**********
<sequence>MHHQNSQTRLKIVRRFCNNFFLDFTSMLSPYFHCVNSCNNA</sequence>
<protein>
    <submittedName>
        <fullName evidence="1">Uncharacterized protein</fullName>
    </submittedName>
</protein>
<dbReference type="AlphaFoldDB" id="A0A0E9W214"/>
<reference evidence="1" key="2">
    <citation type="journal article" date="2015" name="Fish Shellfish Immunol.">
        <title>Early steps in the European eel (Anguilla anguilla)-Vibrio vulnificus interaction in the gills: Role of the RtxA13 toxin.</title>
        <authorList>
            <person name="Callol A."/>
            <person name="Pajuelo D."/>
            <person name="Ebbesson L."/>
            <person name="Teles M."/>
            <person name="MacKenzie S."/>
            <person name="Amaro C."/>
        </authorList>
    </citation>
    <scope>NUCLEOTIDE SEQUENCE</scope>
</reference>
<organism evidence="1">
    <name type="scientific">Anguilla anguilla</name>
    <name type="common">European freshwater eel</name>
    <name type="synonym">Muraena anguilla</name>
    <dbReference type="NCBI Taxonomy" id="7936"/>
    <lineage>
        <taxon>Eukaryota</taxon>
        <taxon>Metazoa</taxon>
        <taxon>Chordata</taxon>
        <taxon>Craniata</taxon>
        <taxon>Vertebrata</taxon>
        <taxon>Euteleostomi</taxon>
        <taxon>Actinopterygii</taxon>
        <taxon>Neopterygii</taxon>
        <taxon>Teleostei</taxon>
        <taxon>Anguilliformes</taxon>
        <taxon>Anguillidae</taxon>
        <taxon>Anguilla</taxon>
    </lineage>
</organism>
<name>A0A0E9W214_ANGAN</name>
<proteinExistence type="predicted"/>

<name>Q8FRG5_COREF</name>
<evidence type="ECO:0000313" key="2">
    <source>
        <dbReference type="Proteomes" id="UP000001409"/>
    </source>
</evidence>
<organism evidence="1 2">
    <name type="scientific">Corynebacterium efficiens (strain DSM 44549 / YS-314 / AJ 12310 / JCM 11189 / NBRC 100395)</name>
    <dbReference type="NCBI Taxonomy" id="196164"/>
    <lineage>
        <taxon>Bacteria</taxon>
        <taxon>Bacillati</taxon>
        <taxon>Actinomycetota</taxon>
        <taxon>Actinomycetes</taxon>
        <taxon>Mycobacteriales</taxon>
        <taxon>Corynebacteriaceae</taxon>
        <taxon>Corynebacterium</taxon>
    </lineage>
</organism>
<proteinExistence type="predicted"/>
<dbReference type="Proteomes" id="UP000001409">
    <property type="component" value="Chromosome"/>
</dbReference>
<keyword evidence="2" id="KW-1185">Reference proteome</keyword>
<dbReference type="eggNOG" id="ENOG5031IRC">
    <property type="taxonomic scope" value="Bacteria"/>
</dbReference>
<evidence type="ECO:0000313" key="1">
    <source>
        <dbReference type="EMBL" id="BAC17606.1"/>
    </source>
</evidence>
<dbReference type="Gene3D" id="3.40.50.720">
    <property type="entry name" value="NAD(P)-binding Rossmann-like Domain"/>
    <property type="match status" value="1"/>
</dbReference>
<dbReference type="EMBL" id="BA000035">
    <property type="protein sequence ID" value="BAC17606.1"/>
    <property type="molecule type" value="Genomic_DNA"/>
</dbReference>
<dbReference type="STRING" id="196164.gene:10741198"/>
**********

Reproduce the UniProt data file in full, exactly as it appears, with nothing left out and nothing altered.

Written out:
<sequence>MHHQNSQTRLKIVRRFCNNFFLDFTSMLSPYFHCVNSCNNA</sequence>
<protein>
    <submittedName>
        <fullName evidence="1">Uncharacterized protein</fullName>
    </submittedName>
</protein>
<dbReference type="AlphaFoldDB" id="A0A0E9W214"/>
<reference evidence="1" key="2">
    <citation type="journal article" date="2015" name="Fish Shellfish Immunol.">
        <title>Early steps in the European eel (Anguilla anguilla)-Vibrio vulnificus interaction in the gills: Role of the RtxA13 toxin.</title>
        <authorList>
            <person name="Callol A."/>
            <person name="Pajuelo D."/>
            <person name="Ebbesson L."/>
            <person name="Teles M."/>
            <person name="MacKenzie S."/>
            <person name="Amaro C."/>
        </authorList>
    </citation>
    <scope>NUCLEOTIDE SEQUENCE</scope>
</reference>
<organism evidence="1">
    <name type="scientific">Anguilla anguilla</name>
    <name type="common">European freshwater eel</name>
    <name type="synonym">Muraena anguilla</name>
    <dbReference type="NCBI Taxonomy" id="7936"/>
    <lineage>
        <taxon>Eukaryota</taxon>
        <taxon>Metazoa</taxon>
        <taxon>Chordata</taxon>
        <taxon>Craniata</taxon>
        <taxon>Vertebrata</taxon>
        <taxon>Euteleostomi</taxon>
        <taxon>Actinopterygii</taxon>
        <taxon>Neopterygii</taxon>
        <taxon>Teleostei</taxon>
        <taxon>Anguilliformes</taxon>
        <taxon>Anguillidae</taxon>
        <taxon>Anguilla</taxon>
    </lineage>
</organism>
<name>A0A0E9W214_ANGAN</name>
<proteinExistence type="predicted"/>

<name>Q8FRG5_COREF</name>
<evidence type="ECO:0000313" key="2">
    <source>
        <dbReference type="Proteomes" id="UP000001409"/>
    </source>
</evidence>
<organism evidence="1 2">
    <name type="scientific">Corynebacterium efficiens (strain DSM 44549 / YS-314 / AJ 12310 / JCM 11189 / NBRC 100395)</name>
    <dbReference type="NCBI Taxonomy" id="196164"/>
    <lineage>
        <taxon>Bacteria</taxon>
        <taxon>Bacillati</taxon>
        <taxon>Actinomycetota</taxon>
        <taxon>Actinomycetes</taxon>
        <taxon>Mycobacteriales</taxon>
        <taxon>Corynebacteriaceae</taxon>
        <taxon>Corynebacterium</taxon>
    </lineage>
</organism>
<proteinExistence type="predicted"/>
<dbReference type="Proteomes" id="UP000001409">
    <property type="component" value="Chromosome"/>
</dbReference>
<keyword evidence="2" id="KW-1185">Reference proteome</keyword>
<dbReference type="eggNOG" id="ENOG5031IRC">
    <property type="taxonomic scope" value="Bacteria"/>
</dbReference>
<evidence type="ECO:0000313" key="1">
    <source>
        <dbReference type="EMBL" id="BAC17606.1"/>
    </source>
</evidence>
<dbReference type="Gene3D" id="3.40.50.720">
    <property type="entry name" value="NAD(P)-binding Rossmann-like Domain"/>
    <property type="match status" value="1"/>
</dbReference>
<dbReference type="EMBL" id="BA000035">
    <property type="protein sequence ID" value="BAC17606.1"/>
    <property type="molecule type" value="Genomic_DNA"/>
</dbReference>
<dbReference type="STRING" id="196164.gene:10741198"/>